Anyway, IA has some really awesome, thought provoking posts. They're not all necessarily investing related, but more so about applying intelligence to companies and markets, from which we can then discern possible investment theses, particularly in the Internet and technology spaces. At least, that's how I view it. Whether or not that's the intent of the author, Roger Ehrenberg
, I find it useful just from a big, broad stroke perspective. I'm always looking for new ideas and new ways of looking at existing ideas. Needless to say, I love this site though I haven't yet used, and likely wouldn't exclusively use, it to generate investment ideas.

Anyway, go check it out.

So I finally closed out that bum heating oil trade. How sad. Literally, the front month heating oil contract go to within 1 cent of where I needed it to be for the trade to be (slightly) positive before retreating. I guess winter in Siberia hasn't been quite cold enough.


At least my options application FINALLY arrived. It seems that my broker had the wrong address on file even though it was one of the first addresses I changed when I moved. So they sent the same stuff to the same bum address twice. Whatever happened to mail being returned undeliverable? Sheesh! Things like this make me think the USPS should be privatized (however bad a move I think that might ultimately be). It shouldn't be that bloody difficult, especially when you have a mail forward in place.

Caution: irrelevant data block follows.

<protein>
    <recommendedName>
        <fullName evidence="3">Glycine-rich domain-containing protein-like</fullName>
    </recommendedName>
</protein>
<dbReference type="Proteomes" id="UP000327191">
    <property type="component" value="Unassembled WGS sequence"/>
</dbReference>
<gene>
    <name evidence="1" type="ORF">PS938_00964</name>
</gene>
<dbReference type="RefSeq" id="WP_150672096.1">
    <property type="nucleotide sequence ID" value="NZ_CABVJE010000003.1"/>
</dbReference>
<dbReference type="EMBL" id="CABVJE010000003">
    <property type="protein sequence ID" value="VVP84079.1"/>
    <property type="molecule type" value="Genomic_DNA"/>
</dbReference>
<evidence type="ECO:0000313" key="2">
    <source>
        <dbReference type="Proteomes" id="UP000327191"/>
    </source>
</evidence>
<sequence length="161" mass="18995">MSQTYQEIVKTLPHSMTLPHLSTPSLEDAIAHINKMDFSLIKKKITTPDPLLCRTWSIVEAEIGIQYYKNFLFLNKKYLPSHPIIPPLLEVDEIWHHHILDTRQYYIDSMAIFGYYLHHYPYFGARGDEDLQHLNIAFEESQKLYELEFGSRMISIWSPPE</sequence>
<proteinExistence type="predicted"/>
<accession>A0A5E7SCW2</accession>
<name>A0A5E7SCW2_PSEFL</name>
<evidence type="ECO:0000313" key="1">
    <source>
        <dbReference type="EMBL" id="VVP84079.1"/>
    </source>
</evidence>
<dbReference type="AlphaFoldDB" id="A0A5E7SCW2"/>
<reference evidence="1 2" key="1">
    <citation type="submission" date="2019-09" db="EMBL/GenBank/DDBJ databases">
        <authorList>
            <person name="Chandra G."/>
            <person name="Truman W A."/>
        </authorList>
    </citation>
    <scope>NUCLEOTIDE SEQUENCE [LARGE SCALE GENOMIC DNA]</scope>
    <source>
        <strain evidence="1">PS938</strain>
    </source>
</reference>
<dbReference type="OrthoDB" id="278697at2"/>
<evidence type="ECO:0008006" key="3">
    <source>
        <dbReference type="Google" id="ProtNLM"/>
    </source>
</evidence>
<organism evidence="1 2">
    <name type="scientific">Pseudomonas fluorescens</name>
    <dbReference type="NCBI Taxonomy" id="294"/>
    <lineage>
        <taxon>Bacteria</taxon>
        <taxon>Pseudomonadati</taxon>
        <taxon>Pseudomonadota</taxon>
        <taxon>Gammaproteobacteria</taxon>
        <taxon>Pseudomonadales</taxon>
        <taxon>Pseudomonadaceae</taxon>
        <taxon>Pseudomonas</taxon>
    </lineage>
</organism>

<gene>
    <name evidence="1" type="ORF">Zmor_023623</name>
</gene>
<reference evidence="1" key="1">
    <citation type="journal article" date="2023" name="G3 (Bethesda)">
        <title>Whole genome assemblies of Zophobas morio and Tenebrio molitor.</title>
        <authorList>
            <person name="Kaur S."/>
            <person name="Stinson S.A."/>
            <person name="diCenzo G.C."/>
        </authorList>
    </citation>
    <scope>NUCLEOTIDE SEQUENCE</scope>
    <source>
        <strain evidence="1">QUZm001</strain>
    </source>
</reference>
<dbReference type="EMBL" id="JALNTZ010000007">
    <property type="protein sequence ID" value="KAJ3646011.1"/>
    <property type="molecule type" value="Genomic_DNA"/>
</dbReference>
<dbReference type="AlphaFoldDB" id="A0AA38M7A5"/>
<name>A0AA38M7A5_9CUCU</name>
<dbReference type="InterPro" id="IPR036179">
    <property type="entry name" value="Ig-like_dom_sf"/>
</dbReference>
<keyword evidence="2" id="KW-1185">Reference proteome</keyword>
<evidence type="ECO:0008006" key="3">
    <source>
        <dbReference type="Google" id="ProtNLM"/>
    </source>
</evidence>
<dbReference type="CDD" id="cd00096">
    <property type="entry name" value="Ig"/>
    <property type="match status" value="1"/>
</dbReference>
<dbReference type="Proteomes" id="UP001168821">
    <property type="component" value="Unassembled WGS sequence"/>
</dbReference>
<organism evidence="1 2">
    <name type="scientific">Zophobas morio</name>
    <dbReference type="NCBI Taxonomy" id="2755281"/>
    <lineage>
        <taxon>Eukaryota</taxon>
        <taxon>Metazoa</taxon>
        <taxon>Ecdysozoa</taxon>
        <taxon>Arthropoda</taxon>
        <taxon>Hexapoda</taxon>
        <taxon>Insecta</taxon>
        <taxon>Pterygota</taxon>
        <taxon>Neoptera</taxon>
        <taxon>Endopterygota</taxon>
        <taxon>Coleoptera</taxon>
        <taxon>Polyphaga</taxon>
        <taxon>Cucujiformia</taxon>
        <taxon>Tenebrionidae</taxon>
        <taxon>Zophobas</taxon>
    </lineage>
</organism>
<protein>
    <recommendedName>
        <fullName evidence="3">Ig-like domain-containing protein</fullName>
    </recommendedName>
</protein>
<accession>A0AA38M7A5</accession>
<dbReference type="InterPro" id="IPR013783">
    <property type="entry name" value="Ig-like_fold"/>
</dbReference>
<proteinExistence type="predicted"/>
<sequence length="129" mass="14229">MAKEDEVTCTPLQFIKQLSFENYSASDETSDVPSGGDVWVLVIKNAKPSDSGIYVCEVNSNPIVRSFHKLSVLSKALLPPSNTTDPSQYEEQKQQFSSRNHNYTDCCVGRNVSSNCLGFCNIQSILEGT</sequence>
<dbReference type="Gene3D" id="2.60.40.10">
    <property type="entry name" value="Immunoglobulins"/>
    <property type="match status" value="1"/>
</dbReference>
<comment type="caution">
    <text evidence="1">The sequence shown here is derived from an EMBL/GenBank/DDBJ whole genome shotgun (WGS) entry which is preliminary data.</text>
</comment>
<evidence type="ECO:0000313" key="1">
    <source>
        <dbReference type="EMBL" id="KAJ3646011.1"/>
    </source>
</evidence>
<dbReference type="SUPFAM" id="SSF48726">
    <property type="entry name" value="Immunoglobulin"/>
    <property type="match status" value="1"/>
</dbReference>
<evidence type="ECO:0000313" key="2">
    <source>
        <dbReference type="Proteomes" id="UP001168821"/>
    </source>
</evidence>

I'll spend the rest of today working on that and waiting for a response back about the house I made a verbal offer on yesterday. Yes, it was that time of the month again. I am a member of one of the larger and better known real estate investor groups in the DC area. I haven't been to a meeting since late summer however, just due to conflicting commitments. But I did manage to drag myself out of bed for Saturday's meeting, and hopefully it will result in a successful close of another investment property. We'll see how that rolls.

Anyway, more to come but its starting to get hectic here. Until next time...

Tuesday, December 05, 2006

Not enough time in the day

Have I ever mentioned that consulting sucks? Or maybe to be more accurate, consulting for friends sucks. Don't get me wrong, I like my friends. Maybe I'm just too nice. I give a reasonably large discounts for my consulting time to my friends, because the ones I do work for aren't in a position to pay for too many hours of my time at my full $60 per hour rate. I don't think its unreasonable. But it would sure be nice if they would listen to my advice so they don't NEED me so damn much in the first place. We'd probably all be much happier.